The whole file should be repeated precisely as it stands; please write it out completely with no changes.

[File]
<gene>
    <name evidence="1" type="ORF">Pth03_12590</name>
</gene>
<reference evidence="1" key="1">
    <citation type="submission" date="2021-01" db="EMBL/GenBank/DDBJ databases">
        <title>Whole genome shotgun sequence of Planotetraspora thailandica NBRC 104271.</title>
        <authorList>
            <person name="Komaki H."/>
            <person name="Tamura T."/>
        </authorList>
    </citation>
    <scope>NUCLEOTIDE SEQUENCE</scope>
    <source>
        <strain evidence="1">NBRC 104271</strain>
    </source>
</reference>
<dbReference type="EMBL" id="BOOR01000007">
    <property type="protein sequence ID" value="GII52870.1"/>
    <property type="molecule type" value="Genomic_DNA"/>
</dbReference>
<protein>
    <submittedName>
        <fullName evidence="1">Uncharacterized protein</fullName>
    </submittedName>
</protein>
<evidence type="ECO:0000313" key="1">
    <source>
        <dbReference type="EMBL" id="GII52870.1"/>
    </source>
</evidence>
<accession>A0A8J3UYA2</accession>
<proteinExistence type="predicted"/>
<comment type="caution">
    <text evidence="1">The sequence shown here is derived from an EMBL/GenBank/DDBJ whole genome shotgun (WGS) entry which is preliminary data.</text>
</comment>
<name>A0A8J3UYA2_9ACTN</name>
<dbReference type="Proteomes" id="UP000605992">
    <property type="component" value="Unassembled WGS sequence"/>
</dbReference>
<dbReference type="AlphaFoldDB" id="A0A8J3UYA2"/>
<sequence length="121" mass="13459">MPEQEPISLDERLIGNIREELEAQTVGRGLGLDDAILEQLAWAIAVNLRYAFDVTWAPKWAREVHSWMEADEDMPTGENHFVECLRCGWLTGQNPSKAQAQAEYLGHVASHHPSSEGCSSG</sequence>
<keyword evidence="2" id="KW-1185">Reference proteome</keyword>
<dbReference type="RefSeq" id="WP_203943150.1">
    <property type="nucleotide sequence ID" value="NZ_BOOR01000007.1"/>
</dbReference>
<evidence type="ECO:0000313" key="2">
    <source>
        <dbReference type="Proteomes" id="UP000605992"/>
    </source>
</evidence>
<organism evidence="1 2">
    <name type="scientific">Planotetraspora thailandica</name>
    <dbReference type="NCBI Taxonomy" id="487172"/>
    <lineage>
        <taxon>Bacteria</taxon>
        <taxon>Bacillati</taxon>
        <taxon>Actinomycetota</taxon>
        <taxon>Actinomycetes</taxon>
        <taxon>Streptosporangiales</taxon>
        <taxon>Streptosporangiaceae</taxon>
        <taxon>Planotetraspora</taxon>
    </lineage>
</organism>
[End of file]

<gene>
    <name evidence="1" type="ORF">Pth03_12590</name>
</gene>
<reference evidence="1" key="1">
    <citation type="submission" date="2021-01" db="EMBL/GenBank/DDBJ databases">
        <title>Whole genome shotgun sequence of Planotetraspora thailandica NBRC 104271.</title>
        <authorList>
            <person name="Komaki H."/>
            <person name="Tamura T."/>
        </authorList>
    </citation>
    <scope>NUCLEOTIDE SEQUENCE</scope>
    <source>
        <strain evidence="1">NBRC 104271</strain>
    </source>
</reference>
<dbReference type="EMBL" id="BOOR01000007">
    <property type="protein sequence ID" value="GII52870.1"/>
    <property type="molecule type" value="Genomic_DNA"/>
</dbReference>
<protein>
    <submittedName>
        <fullName evidence="1">Uncharacterized protein</fullName>
    </submittedName>
</protein>
<evidence type="ECO:0000313" key="1">
    <source>
        <dbReference type="EMBL" id="GII52870.1"/>
    </source>
</evidence>
<accession>A0A8J3UYA2</accession>
<proteinExistence type="predicted"/>
<comment type="caution">
    <text evidence="1">The sequence shown here is derived from an EMBL/GenBank/DDBJ whole genome shotgun (WGS) entry which is preliminary data.</text>
</comment>
<name>A0A8J3UYA2_9ACTN</name>
<dbReference type="Proteomes" id="UP000605992">
    <property type="component" value="Unassembled WGS sequence"/>
</dbReference>
<dbReference type="AlphaFoldDB" id="A0A8J3UYA2"/>
<sequence length="121" mass="13459">MPEQEPISLDERLIGNIREELEAQTVGRGLGLDDAILEQLAWAIAVNLRYAFDVTWAPKWAREVHSWMEADEDMPTGENHFVECLRCGWLTGQNPSKAQAQAEYLGHVASHHPSSEGCSSG</sequence>
<keyword evidence="2" id="KW-1185">Reference proteome</keyword>
<dbReference type="RefSeq" id="WP_203943150.1">
    <property type="nucleotide sequence ID" value="NZ_BOOR01000007.1"/>
</dbReference>
<evidence type="ECO:0000313" key="2">
    <source>
        <dbReference type="Proteomes" id="UP000605992"/>
    </source>
</evidence>
<organism evidence="1 2">
    <name type="scientific">Planotetraspora thailandica</name>
    <dbReference type="NCBI Taxonomy" id="487172"/>
    <lineage>
        <taxon>Bacteria</taxon>
        <taxon>Bacillati</taxon>
        <taxon>Actinomycetota</taxon>
        <taxon>Actinomycetes</taxon>
        <taxon>Streptosporangiales</taxon>
        <taxon>Streptosporangiaceae</taxon>
        <taxon>Planotetraspora</taxon>
    </lineage>
</organism>